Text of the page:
more cowbell

Tim ma-paharper at IOPENER.NET
Sun Jan 30 08:43:20 EST 2005

thanks Gary
gary shindler wrote:
 > ') ;  document.write('') ;  document.write('') ;  document.write('') ;
 > document.writeln ( '' );  document.write('') ;  document.write('') ;}//-->It's a
 > vamp about the SNL "Behind the Music" skit about "Don't Fear the Reaper" with a
 > brief synopsis of a concert. Here it is...
 > Blue Oyster Cult, Playing Along With 'More Cowbell'
 > By Paul Farhi
 > Washington Post Staff Writer
 > Saturday, January 29, 2005; Page C01
 > There was something missing the other night when Blue Oyster Cult, the '70s
 > stadium rockers, kicked into their signature song, "(Don't Fear) The Reaper," in
 > a gig at the Rams Head Tavern in Annapolis.
 > Fans of the band, and of "Saturday Night Live," knew exactly what the song
 > needed: More cowbell.
 > Ever since April 2000, when "SNL" first broadcast a skit parodying "Reaper's"
 > recording session, the 29-year-old rock anthem has been inseparable from the
 > humble cowbell. And perhaps from Christopher Walken's portrayal of "legendary"
 > record producer Bruce Dickinson, who repeatedly pleads in the skit for "more
 > cowbell."
 > In fact, a kind of cult has sprung up around the Blue Oyster Cult bit and its two
 > magic words. "More cowbell" appears on T-shirts, coffee mugs and buttons, and the
 > spoof is still discussed and debated on Web sites across the Internet. It has
 > become a stock witticism in clubs and bars as bands begin to play (indeed, one
 > group in Upstate New York named itself More Cowbell). Snippets from the skit pop
 > up regularly on the radio. When the cable entertainment channel E! named its 101
 > Most Unforgettable 'SNL' Moments last fall, "Cowbell" ranked among the top five.
 > For those who've never seen it, the sketch's hilarity probably defies a printed
 > description (it's best to see it for yourself at Suffice
 > to say, Will Ferrell, who wrote the skit, plays a band member named Gene Frenkle
 > whose specialty is the cowbell (and whose shirt fails to cover his flopping gut).
 > Walken, ever intense, is the producer who is determined -- good taste and common
 > sense notwithstanding -- to get more cowbell into the song's recording. He urges
 > Frenkle to "really explore the studio space" while whaling away on his cowbell --
 > which Ferrell does, in a breathtaking bit of physical comedy.
 > Despite the obvious irritation of the rest of the band, Walken's Dickinson
 > persists. "Guess what?" he says between takes. "I got a FE-ver, and the only
 > prescription . . . is more cowbell!"
 > Walken, an actor who has specialized in portraying the slightly unhinged, has
 > described the six-minute sketch as career-defining. "People . . . I don't know .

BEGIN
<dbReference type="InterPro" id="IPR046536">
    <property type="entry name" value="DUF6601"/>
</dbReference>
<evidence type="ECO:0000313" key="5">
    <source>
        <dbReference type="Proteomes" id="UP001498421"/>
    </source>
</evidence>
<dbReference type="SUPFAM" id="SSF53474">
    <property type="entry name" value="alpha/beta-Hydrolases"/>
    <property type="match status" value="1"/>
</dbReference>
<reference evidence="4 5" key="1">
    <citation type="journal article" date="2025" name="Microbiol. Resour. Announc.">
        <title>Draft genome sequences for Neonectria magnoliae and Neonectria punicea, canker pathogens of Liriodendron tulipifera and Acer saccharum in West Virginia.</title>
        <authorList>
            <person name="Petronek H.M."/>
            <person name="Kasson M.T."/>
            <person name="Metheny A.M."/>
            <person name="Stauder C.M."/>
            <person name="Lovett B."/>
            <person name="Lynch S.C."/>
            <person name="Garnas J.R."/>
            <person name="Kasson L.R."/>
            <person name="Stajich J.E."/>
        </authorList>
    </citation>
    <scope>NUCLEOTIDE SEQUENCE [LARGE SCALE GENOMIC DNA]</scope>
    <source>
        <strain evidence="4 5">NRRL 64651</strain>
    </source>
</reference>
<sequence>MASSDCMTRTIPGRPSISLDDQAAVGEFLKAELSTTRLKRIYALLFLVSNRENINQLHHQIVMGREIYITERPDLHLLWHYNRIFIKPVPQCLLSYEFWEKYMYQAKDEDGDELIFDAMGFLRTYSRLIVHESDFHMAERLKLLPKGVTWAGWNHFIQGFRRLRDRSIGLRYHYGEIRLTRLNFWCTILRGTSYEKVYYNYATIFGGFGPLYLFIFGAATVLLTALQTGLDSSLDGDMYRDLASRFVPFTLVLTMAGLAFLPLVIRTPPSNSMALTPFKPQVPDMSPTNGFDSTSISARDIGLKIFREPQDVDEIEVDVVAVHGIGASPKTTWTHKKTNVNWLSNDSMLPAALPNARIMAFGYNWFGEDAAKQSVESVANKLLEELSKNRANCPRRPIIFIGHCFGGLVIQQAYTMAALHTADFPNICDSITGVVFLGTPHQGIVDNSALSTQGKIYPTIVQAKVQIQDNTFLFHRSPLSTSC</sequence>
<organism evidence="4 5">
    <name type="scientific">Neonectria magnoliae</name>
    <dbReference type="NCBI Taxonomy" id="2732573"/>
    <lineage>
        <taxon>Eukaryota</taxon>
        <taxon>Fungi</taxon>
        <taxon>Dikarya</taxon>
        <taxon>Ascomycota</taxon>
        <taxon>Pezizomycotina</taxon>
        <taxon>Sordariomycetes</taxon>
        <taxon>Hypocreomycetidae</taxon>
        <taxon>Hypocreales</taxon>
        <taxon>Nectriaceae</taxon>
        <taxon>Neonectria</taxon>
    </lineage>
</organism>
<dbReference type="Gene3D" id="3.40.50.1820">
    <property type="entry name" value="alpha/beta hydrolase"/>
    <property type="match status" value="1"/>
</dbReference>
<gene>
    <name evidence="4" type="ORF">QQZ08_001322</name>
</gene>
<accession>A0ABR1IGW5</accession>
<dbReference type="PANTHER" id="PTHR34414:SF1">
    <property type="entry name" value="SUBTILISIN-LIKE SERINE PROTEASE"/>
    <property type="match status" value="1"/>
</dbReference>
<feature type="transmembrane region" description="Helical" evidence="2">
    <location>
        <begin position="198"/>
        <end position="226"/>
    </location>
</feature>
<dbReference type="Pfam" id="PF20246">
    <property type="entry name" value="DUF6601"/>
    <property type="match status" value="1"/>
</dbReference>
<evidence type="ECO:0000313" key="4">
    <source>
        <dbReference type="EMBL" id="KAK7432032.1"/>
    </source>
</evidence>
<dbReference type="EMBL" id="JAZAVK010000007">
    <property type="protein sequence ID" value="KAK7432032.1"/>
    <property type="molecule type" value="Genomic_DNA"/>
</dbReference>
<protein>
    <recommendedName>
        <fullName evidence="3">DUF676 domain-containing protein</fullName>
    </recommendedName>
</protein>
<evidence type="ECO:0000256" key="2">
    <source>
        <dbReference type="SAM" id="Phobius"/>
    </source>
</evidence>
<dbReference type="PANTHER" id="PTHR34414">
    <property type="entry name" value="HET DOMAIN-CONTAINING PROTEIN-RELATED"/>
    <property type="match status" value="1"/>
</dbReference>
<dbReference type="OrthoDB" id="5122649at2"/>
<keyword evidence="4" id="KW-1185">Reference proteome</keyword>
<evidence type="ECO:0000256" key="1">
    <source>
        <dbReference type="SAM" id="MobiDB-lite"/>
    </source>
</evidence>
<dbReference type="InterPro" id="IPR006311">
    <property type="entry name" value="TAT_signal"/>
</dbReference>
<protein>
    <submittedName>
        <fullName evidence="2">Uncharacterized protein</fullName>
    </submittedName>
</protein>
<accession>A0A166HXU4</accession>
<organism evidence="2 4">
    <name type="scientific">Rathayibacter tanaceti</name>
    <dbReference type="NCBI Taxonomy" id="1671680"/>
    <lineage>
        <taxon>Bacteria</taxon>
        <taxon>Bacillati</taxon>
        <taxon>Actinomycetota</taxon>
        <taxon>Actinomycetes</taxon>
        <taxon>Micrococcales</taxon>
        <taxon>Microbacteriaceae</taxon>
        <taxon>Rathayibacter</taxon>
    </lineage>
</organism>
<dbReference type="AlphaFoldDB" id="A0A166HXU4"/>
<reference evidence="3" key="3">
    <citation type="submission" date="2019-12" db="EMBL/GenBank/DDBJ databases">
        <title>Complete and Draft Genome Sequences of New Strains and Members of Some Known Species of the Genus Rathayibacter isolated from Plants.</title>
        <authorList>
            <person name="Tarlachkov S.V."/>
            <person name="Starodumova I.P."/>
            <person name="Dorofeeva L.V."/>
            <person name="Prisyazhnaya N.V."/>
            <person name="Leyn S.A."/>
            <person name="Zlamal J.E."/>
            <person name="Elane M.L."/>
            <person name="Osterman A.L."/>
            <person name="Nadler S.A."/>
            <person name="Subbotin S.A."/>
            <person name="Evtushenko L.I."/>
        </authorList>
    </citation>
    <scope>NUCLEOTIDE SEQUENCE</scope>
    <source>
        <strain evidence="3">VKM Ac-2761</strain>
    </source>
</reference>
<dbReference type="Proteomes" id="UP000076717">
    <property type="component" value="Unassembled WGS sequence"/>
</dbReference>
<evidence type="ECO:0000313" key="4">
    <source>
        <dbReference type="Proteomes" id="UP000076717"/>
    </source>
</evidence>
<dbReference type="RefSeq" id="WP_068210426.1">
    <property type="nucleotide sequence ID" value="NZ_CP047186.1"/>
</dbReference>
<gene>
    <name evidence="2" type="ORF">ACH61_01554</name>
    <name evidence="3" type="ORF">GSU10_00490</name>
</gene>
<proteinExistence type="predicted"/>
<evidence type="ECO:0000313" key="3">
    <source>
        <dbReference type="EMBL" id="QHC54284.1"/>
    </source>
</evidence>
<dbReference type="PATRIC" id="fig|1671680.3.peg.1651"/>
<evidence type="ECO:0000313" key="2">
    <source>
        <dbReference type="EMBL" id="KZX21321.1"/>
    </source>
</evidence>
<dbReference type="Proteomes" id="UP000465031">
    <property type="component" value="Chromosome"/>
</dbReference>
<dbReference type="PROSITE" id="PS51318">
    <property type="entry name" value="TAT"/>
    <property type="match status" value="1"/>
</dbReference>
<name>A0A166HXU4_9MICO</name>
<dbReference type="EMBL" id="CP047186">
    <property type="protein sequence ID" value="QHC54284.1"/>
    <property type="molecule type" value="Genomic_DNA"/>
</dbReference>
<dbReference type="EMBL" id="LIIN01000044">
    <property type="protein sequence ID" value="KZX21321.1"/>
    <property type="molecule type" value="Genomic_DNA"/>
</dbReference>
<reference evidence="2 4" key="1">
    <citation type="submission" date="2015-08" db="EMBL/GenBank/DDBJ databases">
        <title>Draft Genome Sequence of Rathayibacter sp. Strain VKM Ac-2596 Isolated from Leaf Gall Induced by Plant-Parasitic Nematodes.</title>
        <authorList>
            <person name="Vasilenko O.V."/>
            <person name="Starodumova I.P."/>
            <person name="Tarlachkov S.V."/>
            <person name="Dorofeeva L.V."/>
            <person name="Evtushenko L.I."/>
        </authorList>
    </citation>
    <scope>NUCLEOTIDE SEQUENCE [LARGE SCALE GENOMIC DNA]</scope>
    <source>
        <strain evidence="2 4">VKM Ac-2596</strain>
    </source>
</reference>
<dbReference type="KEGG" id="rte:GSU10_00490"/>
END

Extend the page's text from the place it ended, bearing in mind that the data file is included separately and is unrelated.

> . . I hear about it everywhere I go," he told the Orlando Sentinel in October.
 > "It's been years, and all anybody brings up is 'cowbell.' I guess . . . you never
 > know what's gonna click."
 > Among the more amused viewers of the bit are the actual members of Blue Oyster
 > Cult. "We didn't know it was coming," says Donald "Buck Dharma" Roeser,
 > co-founder and lead guitarist of the group. "We all thought it was phenomenal.
 > We're huge Christopher Walken fans." He adds, "I've probably seen it 20 times and
 > I'm still not tired of it."
 > Roeser says the TV sketch accurately portrayed the look of the band in its
 > mid-'70s heyday, but took some artistic license with a few details. For example,
 > "SNL" player Chris Parnell, portraying the group's lead singer, is referred to in
 > the skit as "Eric." That presumably would be a reference to longtime band member
 > Eric Bloom, but it was actually Roeser, not Bloom, who was in front of the group
 > when it made "Reaper." And while there really is a record producer named Bruce
 > Dickinson, he had nothing to do with the recording of the song. (Dickinson did
 > work on some of the group's later releases.)
 > What's more, the cowbell skit is presented as an episode of VH1's "Behind the
 > Music," a real show that chronicles the lurid rise and fall of real-life bands.
 > But Blue Oyster Cult never really was a "Behind the Music" kind of band. "We did
 > our share of drugs, but we never really [expletive] up," Roeser says. In fact,
 > after a break in the mid-'80s and a few lineup changes, the group (featuring
 > three of its members from the 1970s) has toured continuously, and plays about 80
 > to 90 dates a year.
 > Roeser said people still ask the band about poor Gene Frenkle, whose image
 > appears in a still frame at the end of the sketch with the words "In Memoriam.
 > 1950-2000."
 > Roeser breaks into a laugh. "That's a total fiction," he says. "They made up that
 > character."
 > Fact is, there is a cowbell on "Reaper." If you listen closely to it on oldies
 > radio, you can make it out in the background. But it was an afterthought. The
 > song was recorded without it, and was added as an overdub at the last minute.
 > According to former BOC bassist Joe Bouchard, an unnamed producer asked his
 > brother, drummer Albert Bouchard, to play the cowbell after the fact. "Albert
 > thought he was crazy," Bouchard told the Asbury Park (N.J.) Press in 2000. "But
 > he put all this tape around a cowbell and played it. It really pulled the track
 > together."
 > During its show at the Rams Head on Thursday night, the five-member group dusted
 > off its hits from three decades ago, including "R.U. Ready 2 Rock," "Burnin' for
 > You" and "Godzilla." Then, after a long guitar preamble, it snapped into its
 > set-closer, "(Don't Fear) The Reaper."
 > The familiar sweet notes swooped and soared, drawing the mostly middle-aged crowd
 > back to its headbanging youth.
 > Of course, it could have used . . . well, you know.
 > ---------------------------------
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